BELVIDERE – Boone County Board members may have voted to keep the county’s zoning ordinance on wind energy setbacks the same Wednesday night, but that doesn’t mean it will be any easier for companies to get a project approved there.
Members split the vote 6-6 on increasing the minimum distance that wind turbines must be located from property lines. The proposal failed by a single vote, since state statute requires a majority vote from those elected to the board for it to pass. Applicants interested in obtaining a special use permit to build a specific project must have the approval of the majority of members present for the measure to pass. If the vote is split evenly again, development will not happen.
“Obviously, we recognize that things have to change,” said Vince Green, development project manager for Mainstream Renewable Power, a business that intends to file an application for a project in the future.
The Ireland-based company plans to build a $300 million to $400 million wind farm with as many as 100 turbines on 12,000 acres in Manchester and LeRoy townships. The business has other projects under development in Lee, Bureau and Whiteside counties.
Green said he did not know when an application for a Boone County project would be filed because the company is still gathering information needed for the paperwork. However, he said the board’s narrow defeat of the more-restrictive zoning ordinance Wednesday gives company leaders comfort in investing more dollars into the project.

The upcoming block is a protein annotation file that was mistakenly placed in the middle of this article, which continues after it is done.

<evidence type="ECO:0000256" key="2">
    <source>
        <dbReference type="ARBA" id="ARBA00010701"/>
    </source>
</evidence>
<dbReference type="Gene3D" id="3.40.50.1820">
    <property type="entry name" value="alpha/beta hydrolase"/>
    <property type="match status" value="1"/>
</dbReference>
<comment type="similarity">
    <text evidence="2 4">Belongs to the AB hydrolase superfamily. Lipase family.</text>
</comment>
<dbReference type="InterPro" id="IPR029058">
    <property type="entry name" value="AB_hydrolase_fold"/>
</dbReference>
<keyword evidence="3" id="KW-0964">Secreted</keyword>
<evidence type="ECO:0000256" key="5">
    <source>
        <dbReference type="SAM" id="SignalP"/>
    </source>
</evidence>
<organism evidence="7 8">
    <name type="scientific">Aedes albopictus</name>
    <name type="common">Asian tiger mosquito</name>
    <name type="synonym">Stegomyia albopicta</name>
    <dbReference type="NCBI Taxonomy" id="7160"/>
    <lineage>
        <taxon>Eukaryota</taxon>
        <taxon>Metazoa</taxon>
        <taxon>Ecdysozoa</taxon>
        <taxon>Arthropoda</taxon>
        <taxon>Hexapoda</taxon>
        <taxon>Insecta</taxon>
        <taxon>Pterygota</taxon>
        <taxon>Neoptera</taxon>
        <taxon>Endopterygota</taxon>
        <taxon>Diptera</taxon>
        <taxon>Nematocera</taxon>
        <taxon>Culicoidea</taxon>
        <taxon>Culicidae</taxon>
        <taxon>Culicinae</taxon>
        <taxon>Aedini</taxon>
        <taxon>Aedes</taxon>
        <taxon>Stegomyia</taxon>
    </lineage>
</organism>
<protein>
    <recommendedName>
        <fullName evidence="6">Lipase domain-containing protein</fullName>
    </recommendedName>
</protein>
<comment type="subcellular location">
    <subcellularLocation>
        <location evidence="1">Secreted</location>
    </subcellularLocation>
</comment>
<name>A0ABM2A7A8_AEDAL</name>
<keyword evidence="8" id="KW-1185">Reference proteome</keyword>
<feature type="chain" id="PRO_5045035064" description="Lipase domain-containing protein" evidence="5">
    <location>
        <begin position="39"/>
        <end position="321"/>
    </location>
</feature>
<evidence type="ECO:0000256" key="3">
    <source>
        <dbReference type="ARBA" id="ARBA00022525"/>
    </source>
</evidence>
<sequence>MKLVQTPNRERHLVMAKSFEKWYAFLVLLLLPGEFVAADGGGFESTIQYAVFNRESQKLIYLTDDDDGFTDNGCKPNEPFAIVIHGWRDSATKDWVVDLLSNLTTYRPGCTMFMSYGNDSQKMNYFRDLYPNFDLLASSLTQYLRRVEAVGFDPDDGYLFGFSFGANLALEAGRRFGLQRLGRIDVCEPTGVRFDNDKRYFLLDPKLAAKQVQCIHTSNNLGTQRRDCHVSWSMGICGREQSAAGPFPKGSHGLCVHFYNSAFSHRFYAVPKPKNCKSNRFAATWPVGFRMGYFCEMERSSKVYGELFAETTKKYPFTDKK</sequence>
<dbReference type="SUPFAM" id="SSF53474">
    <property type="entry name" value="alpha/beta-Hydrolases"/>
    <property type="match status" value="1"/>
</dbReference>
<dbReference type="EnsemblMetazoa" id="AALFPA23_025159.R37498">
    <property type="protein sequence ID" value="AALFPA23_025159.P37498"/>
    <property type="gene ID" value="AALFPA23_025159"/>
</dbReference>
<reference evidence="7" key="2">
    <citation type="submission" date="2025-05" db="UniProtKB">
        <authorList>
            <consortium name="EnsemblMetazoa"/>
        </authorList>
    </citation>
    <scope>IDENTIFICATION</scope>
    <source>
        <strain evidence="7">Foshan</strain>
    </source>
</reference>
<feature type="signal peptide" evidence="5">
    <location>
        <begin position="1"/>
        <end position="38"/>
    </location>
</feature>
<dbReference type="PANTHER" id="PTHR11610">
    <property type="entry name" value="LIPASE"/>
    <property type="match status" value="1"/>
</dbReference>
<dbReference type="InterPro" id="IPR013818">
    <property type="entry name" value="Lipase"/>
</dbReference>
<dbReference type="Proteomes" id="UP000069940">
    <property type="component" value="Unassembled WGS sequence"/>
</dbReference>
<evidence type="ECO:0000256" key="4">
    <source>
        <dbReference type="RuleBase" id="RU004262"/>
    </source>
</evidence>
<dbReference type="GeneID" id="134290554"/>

He said the community can look at each specific project application on its own merits, rather than making broad statements for or against wind energy development in general. That itself could break a tie vote.
“In theory we shouldn’t be hearing about turbine pipeline spills somewhere else in the country. Issues will be very specific to what we’re proposing,” Green said.
Boone County Board Chairman Bob Walberg expects months of discussion over the details of any specific project brought forward. He said it’s like starting the process, which so far has added up to more than a year’s worth of debate and discussion, all over again.
“Everybody gets pretty weathered and worn with this process because it doesn’t seem convincing to change people’s minds. The conclusion is pretty predictable,” Walberg said.
“It won’t pass the next time because of the deadlock on the board.”
Member Marion Thornberry said that’s not necessarily the case.
If a wind farm application is being discussed, leaders will have to base their votes on the specific impact of each turbine’s location.
“If we see no detrimental aspects of any of these special use permits, I see no problem with getting them passed. Then again, some of the board members who voted to pass the amendment (may) vote against the (special use permit for) individual farmers,” Thornberry said.
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